Without Trump, who in a speech at a rally that preceded the violence told his supporters to “fight like hell,” the violence would never have happened, Democrats say.

“And then they came, wrapped in the Trump flag, and they used our flag, the American flag, to hit and pound,” Rep. Madeleine Dean, one of the impeachment managers, said Thursday while suppressing emotion. “

On Friday, as defense attorneys replayed their own videos over and over, some Democrats laughed and whispered among themselves as nearly all of their faces appeared on screen. Some passed notes. Connecticut Senator Richard Blumenthal raised his hands, seemingly amused, when his face appeared on the screen. Minnesota Sen. Amy Klobuchar rolled her eyes. Most Republicans watched closely.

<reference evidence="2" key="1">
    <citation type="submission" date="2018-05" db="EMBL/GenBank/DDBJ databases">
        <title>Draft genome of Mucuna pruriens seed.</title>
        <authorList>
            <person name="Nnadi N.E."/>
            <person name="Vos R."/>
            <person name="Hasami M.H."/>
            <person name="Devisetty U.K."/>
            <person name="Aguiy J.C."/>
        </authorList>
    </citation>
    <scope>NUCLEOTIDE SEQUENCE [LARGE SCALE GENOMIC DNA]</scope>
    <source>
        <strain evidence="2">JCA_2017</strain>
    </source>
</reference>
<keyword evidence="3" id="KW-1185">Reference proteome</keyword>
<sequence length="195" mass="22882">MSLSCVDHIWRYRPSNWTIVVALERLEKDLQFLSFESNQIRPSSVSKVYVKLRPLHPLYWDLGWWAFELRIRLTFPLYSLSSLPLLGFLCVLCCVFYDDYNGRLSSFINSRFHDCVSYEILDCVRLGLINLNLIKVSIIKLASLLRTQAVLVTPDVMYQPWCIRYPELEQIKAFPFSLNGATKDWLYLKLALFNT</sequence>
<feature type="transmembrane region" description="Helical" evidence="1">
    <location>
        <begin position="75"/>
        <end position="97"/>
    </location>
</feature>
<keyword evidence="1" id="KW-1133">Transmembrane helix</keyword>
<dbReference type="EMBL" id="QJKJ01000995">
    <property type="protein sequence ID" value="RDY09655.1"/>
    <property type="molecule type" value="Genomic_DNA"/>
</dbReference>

During a break, some joked about the videos and others said they were a distraction or a “false equivalency” to Trump’s behavior.

“Well, we hear the word ‘fight’ a lot,” said Maine Senator Angus King, an independent who is part of the Democrats.

Colorado Senator Michael Bennett said he felt the lawyers were “erecting straw men and then pulling them down instead of dealing with the facts.”

“Show me at any time that the result was that one of our supporters pulled someone out of the crowd and then we said, ‘That’s great, good for you,’ said Delaware Sen. Chris Coons.